Do yourself a favor and avoid foods you see advertised on television.  Chances are they are not made with your health in mind. 

something beautiful in the garden

July 26, 2010
Morning dew on the baby lacinato kale

I haven't posted anything in a very long time, but I'm finally home in Oregon and feeling a bit settled after so many months of travel.  The last time I wrote I was in Greece eating wild greens, (that trend continues back here where amaranth leaves have been our wild-green spinach substitute of choice).  After Greece there was a whirlwind road trip through Europe- full of food memories both good and bad. High point: trucker's lunch in France.  Low point: Cold can of ravioli at an Italian gas station.  Desperate times...  After the epic drive it was off to Iraq to start filming for a documentary I'm working on about agriculture in the region: more here So because of all that the garden got started a little late this year... but things are finally starting to sprout and bloom. I took the above photo of my young lacinato Kale the other morning because I love the decorative dew drops lining the leaves. Hopefully I will be able to start eating things very soon...   

Hibiscus, Rose, and Carcade Iced Tea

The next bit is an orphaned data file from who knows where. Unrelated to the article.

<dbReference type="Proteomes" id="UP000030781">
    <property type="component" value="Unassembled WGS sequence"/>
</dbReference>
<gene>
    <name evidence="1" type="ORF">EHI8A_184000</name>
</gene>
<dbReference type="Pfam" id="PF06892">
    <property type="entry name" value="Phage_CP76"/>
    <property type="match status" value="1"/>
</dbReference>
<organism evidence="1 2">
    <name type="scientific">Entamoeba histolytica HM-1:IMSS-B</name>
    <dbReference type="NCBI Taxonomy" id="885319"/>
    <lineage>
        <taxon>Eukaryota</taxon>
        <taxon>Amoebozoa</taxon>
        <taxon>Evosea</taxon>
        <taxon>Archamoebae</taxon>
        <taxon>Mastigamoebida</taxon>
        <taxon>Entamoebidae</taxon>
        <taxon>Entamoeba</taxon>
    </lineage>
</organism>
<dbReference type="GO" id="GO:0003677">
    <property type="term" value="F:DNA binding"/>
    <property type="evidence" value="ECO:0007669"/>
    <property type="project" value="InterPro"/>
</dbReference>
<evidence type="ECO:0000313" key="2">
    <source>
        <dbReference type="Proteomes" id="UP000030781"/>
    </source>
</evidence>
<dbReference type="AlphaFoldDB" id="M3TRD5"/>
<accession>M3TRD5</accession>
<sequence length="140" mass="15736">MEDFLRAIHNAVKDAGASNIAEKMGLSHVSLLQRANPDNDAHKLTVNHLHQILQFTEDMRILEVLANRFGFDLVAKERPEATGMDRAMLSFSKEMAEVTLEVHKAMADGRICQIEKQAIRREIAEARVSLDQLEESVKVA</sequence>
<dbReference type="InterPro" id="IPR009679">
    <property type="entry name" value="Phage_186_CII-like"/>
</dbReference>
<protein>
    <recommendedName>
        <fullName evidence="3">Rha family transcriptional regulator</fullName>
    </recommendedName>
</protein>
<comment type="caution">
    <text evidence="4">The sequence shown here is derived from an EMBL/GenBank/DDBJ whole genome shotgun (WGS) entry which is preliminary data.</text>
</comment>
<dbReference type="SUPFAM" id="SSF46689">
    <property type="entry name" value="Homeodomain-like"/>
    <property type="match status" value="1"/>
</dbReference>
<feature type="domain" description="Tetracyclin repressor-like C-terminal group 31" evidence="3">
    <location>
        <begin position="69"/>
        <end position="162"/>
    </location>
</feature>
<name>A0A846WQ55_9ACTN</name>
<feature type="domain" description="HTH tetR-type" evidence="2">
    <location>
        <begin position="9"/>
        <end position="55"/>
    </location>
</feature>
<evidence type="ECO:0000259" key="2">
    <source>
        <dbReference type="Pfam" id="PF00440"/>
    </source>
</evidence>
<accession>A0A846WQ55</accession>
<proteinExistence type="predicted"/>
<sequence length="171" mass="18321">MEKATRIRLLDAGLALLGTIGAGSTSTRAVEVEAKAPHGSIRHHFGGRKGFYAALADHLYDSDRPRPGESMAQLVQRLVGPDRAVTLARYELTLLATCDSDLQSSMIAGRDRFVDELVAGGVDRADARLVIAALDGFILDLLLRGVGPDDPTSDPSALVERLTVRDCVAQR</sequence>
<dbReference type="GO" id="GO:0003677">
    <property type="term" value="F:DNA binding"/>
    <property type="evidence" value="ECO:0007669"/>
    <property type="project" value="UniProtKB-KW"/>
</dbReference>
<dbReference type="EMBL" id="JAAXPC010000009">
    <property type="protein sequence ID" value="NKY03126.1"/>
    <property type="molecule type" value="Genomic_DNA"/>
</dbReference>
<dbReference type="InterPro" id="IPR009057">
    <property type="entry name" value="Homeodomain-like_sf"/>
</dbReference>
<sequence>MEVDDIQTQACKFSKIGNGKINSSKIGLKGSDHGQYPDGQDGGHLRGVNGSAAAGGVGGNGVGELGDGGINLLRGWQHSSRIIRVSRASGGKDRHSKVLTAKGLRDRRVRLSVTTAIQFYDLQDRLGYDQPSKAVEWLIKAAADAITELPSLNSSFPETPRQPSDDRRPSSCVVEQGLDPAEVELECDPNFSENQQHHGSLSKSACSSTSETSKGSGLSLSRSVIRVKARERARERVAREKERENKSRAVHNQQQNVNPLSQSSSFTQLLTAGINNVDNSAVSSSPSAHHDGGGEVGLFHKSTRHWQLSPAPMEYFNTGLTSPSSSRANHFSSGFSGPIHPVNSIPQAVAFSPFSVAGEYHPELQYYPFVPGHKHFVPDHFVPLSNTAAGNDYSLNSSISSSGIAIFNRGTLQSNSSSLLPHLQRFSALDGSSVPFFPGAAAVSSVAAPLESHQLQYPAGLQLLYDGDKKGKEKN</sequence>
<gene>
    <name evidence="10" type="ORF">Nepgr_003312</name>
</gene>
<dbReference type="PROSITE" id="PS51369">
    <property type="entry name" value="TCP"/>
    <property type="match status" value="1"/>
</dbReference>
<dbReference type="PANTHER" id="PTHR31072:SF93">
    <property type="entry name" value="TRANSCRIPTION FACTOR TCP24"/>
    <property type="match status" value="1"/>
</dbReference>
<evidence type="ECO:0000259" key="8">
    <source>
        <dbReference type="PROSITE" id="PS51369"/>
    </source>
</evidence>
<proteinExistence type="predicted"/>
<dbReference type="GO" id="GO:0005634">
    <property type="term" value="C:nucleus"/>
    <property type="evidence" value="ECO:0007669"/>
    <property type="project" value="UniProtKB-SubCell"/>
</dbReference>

July 10, 2010
Rose, Hibiscus, and Carcade Tea

Last Summer, I wrote about Emma and I making iced tea with oregano out in Oregon. We were complete addicts. I usually am a very lazy ice tea maker (as in I never make it), and depend on others to put it together. I think it has to do with the waiting for the tea to cool.  However, yesterday I was inspired enough to make a batch for myself.

I have always found myself completely lost in the world of flowers, and this is yet another example of my perdition. I had been wanting to make a tea with dried hibiscus flowers and dried roses. I had a jar of dried Damascene roses from my recent trip to Turkey; I had drank them in infusions daily while in Istanbul. Roses bring happiness and beauty into our lives, and I absolutely love the femininity of their petals floating in water as they steep. I thought that the hibiscus would perk up the flavor of the rose with its tartness, as well as give it a nice red color. However, once I went to the Egyptian Bazaar in Istanbul, my novel idea seemed cheesy, because I saw the combination for sale at almost every booth under the name of “Lovers Tea” or something of the sort. Yesterday my sense of pride was redeemed, when I found a third flower to include- a dried Carcade- from the same family of Hibiscus, but a bit more red in color, and tighter in shape. They, like the hibiscus flower, are rich in vitamins, such as Vitamin C, and help boost the immune system. I put a small handful of each of the three flowers in a large Ball jar, along with two sprigs of mint. I poured over boiling hot water and let it steep. Once it cooled, I placed it in the fridge to set overnight. The next day I had a glass of the vermilion tea, and felt like all was right in the world again. I thought that I would have to add stevia or honey, or even a drip of lime juice, but I was content with it just as it was. You might not be able to find Carcade near you, but at least hunt down the hibiscus (known as Jamaica in Spanish and Sorrel in Jamaica), and the dried roses (from Middle Eastern grocery stores) to make this for yourself.